"An' why? Because...because I got you to look after me, and you got me to look after you, and that's why. " This quote shows friendship the most. Friendship is one of the most important things throughout the book in the book George and Lennie are very good friends and they need each other to survive in such a bad area and jump from job to job "' Ain't many guys travel around together,' he mused. '
Lennie cares about George. Lennie always wanted to be with George because, he needed a companion, but he may have trusted him a bit too much. “I turn to Lennie and say jump in and he jumps, couldn’t swim a stroke. He damn near drowned. "(Steinbeck, 40)
George protects Lennie more than once in the story. He knows Lennie can't live on his own and he cares about him. On their way to the new ranch, Lennie forgets where they're going and asks George. George reminds Lennie about the time they went to Murray and Ready's, where they were given work cards and bus tickets. Lennie thought he had lost his passes, but George explains to him that he would never let him carry it knowing his past experiences of forgetting things.
Just because he was George’s best friend did not give him any reason to shoot him. Lennie is a person that is childish, a little slow, and irresponsible adult. George is his caretaker that is responsible, caring, and a wiry person.
George and Lennie, prominent characters in the story Of Mice and Men by John Steinbeck, are migrant workers—men who move from place to place to do seasonal work— who end up in California and are faced with numerous problems. Set in the era of the great depression, the story of Lennie and George, two very different men who have formed a family-like union, takes place on a farm where Lennie struggles to stay out of trouble. Having committed an unintentional, harmful act, Lennie is faces severe consequences; and George must decide to make a necessary decision which changes the mood of the entire novel. By the comparison and contrast of George and Lennie, unique characters who are very different from each other, the reader can better acquaint himself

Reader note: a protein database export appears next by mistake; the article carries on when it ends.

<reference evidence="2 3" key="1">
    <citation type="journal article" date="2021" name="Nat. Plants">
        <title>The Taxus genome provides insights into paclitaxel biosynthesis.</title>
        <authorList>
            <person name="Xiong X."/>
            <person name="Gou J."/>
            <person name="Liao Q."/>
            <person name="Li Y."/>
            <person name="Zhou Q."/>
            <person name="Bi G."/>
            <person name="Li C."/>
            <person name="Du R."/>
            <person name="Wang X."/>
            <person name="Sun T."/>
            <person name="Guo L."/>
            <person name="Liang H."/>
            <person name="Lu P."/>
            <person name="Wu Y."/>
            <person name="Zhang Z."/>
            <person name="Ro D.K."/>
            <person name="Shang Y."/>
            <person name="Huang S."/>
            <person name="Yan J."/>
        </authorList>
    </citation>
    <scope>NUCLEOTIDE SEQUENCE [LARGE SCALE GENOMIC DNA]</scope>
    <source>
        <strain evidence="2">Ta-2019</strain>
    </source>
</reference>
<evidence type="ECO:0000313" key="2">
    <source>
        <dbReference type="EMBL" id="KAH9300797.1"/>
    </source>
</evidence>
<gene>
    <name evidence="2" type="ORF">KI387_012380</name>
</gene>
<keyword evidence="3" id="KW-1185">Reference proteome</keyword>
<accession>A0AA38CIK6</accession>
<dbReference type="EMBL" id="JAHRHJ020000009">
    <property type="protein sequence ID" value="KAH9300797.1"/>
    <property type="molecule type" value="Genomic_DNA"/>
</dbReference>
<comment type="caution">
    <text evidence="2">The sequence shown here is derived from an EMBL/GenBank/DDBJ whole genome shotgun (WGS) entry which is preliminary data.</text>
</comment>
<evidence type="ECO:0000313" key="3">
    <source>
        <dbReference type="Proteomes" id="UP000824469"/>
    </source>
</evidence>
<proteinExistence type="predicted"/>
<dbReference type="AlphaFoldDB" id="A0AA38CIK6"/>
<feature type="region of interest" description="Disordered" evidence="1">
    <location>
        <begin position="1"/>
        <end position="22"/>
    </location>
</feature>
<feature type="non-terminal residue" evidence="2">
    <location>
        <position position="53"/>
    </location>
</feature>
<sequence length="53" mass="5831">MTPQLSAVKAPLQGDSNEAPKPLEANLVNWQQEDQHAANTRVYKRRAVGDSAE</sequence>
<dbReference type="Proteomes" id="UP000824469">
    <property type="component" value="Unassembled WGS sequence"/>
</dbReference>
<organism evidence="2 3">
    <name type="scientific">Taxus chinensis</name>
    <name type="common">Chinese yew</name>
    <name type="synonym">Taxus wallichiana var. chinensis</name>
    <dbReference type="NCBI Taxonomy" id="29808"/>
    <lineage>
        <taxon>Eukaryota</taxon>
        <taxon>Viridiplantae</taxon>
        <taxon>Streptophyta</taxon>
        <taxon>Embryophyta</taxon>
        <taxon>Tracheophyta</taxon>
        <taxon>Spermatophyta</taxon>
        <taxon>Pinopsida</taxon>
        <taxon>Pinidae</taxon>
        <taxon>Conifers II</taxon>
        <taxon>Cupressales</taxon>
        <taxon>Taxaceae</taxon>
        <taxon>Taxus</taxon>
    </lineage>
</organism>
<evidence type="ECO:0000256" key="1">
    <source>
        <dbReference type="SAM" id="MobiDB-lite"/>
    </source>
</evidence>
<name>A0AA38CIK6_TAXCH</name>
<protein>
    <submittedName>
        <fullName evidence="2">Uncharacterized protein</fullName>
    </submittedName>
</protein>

George sacrifices the chance to have a better and more fulfilled life to stay with Lennie. First, when George was introducing himself and Lennie to their new boss, he said, “I never seen one guy take so much trouble for another guy.” This shows that George was portraying that he cares about Lennie enough to be picked up on by others. He was willing to lie about being Lennie’s cousin to get him a job. Also, when George and Lennie were talking to each other at their camp spot George said, “I could get along so easy and nice If I didn’t have you on my tail.”
”(72) he can’t believe that something like that would happen to George that will leave him alone. After George had scolded him had replies ”If you don 't want me I can go off an’ find a cave. I can go away any time”(13). He requests that it would better off for George and everyone else if he is alone, even though he wants someone to talk to and be with. None of the other people really like Lennie on the farm and especially when the climax of the story happened he was dreadfully hated.